weight not only to the human and technological factors but also to how they operate

together. The NRC’s relationship with the industry has been suspect since its

creation in 1974. Operations of such regulatory agencies worldwide is greatly

influenced by the member states (IAEA) who have such nuclear operating plants.

The power of money in hand and foreign relation policies of these states control the

acts and decisions of such agencies. Structural troubles include the fact that it is

only optional for member states to comply with or use safety principles set by the

International Atomic Energy Agency (IAEA) in 1986 . Thus there is no clear cut

accord by IAEA member states on the issue of complying with safety standards.

Lack of Safety is yet another obstacle. Many nuclear plants in Central and

Eastern Europe (e.g. Ukraine) are just time bombs waiting to blow. Many of these

plants have not yet collapsed probably due the fact that combination of events

needed for failure has not yet occurred or that they have just not been given enough

time. Hence it is high time that the international community and the G-7 get

involved. The problem(s) in this industry needs to be tackled collectively, no one

is in a position today to solve this complex field of science and practice individually,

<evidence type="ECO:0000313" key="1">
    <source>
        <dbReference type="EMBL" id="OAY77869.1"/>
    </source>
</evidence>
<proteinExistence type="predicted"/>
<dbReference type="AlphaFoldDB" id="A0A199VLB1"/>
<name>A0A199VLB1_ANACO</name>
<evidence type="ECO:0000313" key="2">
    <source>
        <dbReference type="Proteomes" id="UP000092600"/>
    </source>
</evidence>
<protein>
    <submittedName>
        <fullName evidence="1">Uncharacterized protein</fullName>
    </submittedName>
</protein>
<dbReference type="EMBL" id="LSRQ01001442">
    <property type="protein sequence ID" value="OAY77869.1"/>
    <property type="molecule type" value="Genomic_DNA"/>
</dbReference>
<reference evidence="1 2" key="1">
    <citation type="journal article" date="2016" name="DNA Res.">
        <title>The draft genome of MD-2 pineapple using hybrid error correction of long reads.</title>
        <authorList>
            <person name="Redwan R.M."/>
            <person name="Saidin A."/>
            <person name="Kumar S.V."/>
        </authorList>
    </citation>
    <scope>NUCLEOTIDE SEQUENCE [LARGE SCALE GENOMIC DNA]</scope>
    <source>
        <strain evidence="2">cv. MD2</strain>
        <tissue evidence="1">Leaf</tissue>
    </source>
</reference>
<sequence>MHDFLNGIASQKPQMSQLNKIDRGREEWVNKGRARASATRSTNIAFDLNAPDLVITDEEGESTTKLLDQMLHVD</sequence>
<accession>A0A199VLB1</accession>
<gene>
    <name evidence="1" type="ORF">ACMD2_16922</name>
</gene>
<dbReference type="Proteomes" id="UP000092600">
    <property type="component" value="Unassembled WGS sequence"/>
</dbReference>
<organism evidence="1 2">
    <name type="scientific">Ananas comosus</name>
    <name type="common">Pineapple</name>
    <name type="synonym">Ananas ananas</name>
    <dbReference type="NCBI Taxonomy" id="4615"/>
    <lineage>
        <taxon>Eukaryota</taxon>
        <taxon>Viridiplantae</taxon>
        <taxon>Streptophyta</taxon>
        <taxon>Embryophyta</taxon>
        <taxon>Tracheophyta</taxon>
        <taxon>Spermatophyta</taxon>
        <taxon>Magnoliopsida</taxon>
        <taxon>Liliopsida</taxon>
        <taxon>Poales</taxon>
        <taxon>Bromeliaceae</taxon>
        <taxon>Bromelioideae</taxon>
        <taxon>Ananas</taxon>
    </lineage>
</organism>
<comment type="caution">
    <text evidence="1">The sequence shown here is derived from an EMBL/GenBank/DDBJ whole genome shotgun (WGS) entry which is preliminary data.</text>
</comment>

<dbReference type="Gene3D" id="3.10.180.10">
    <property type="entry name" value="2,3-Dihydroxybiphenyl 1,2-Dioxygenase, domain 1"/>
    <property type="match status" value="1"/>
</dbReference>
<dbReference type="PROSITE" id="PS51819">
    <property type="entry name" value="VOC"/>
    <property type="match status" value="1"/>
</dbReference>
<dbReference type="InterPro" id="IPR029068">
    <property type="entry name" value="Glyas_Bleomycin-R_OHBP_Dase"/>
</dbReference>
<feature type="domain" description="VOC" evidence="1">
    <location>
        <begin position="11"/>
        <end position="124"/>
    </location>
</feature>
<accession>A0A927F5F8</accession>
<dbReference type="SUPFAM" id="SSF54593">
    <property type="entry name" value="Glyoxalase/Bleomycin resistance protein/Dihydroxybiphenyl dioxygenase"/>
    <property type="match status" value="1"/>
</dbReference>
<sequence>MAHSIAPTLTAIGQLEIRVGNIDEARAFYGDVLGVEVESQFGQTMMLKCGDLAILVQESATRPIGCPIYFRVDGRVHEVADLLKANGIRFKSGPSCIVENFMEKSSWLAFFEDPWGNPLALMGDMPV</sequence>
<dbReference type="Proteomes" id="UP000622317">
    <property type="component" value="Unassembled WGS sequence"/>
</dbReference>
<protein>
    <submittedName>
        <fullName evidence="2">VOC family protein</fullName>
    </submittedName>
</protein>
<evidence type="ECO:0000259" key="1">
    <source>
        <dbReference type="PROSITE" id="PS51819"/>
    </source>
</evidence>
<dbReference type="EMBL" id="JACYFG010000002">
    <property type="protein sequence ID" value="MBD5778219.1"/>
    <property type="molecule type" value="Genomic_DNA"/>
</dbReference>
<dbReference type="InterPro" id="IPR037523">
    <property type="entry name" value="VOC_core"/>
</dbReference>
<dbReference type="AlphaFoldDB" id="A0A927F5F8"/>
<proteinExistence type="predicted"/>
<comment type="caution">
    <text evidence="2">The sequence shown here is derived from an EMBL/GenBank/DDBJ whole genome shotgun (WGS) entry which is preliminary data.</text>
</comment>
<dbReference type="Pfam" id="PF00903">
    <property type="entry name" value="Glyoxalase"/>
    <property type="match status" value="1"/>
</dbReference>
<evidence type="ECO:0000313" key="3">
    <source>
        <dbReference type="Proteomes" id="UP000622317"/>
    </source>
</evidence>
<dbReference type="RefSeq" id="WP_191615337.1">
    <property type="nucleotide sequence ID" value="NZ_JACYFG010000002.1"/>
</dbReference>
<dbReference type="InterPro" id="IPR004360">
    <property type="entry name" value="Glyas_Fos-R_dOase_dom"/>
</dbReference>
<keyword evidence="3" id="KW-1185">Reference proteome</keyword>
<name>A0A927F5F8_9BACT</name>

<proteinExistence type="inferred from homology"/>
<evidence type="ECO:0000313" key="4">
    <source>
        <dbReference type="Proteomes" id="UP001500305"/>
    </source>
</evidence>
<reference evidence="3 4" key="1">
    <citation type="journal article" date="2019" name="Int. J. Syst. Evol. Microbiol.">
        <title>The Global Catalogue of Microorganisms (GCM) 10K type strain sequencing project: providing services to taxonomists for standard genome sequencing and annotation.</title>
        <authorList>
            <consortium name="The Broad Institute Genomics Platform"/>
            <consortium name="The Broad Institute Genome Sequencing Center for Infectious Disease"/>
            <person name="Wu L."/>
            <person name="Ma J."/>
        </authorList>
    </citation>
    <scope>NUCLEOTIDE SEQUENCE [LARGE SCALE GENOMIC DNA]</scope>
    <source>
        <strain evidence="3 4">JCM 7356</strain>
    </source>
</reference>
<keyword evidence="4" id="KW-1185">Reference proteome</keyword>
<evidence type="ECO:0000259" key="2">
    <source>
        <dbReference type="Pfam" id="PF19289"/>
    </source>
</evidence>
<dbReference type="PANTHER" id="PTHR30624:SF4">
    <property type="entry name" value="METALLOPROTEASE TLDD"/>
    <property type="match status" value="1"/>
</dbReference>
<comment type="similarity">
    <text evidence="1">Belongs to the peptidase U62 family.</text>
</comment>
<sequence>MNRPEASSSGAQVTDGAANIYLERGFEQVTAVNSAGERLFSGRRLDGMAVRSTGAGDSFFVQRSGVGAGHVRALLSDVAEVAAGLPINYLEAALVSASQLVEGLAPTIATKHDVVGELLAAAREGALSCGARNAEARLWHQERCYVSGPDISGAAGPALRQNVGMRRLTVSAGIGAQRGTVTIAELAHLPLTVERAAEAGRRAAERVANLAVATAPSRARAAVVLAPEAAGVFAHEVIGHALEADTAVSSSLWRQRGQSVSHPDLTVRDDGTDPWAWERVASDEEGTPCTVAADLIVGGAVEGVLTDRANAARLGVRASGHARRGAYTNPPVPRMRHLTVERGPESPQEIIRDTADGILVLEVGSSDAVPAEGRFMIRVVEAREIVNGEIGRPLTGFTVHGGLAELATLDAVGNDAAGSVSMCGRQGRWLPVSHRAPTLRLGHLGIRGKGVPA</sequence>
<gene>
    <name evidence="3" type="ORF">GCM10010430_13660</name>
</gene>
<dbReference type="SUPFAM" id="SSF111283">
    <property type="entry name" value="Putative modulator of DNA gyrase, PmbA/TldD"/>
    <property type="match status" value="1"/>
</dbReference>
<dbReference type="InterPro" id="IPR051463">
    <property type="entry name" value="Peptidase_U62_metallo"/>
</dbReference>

irrespective of depth of education or dedication. Political, economic and cultural

barriers have to be crushed if we are to achieve this. A collaborative effort

worldwide, especially from the West is needed to form, support a research team, to

counter and unravel studies, develop universal policies and to staff such nuclear

plants if we are to avoid any more Chernobyl’s in the future. Future Chernobyl’s can

be avoided but it is up to us. Firstly we must make space for reality to take

precedence over public relations for any successful technology, as we cannot fool

nature . Secondly much greater guarantees, co-operation and communication is

needed between the industry, the regulatory agencies and the member states. Safety

will only be achieved if ALL those involved play their part whole heartedly and

honestly right down from the plant workers through the manufacturers and

regulatory agencies right up to the financial institutions that control this whole

Overall, I’m trying to convey that safety is key in the nuclear power plants. A major

nuclear meltdown would be a global concern. To prevent this we need to form,

support and research teams, to develop universal policies and to staff nuclear plants

if we are to avoid any more Chernobyl’s or TMI’s in the future. Human error was

the root of the problem in these two catastrophes, so to prevent this from happening

again the government needs to put trained and licenced nuclear engineers to work

who know what they are doing, especially if a problem is to arise.



1. N. Meshkati. “Los Angeles Herald Examiner”, March 28, 1989.

2. M. Specter “New York Times”, March 31, 1996.

3. E. Pooley “Time Magazine”, March 4, 1996.

4. N.Meshkati. “Foreign Policy Journal”; U.N. 50th Anniversary, The Critical Role of The U.N.

Ensuring the Safety of Nuclear Power Plants Around The World”.

5. Pringle, Laurence. Nucular Energy Troubled Past Uncertain Future. New York: Macmillan
Publishing Company, 1989.

6. Lampton, Christopher. Nuclear Accident. Brookfield, CT: The Millbrook Press, 1992

Cite this Nuclear Power and Techonologies

Nuclear Power and Techonologies. (2018, Jul 08). Retrieved from https://graduateway.com/nuclear-power-and-techonologies/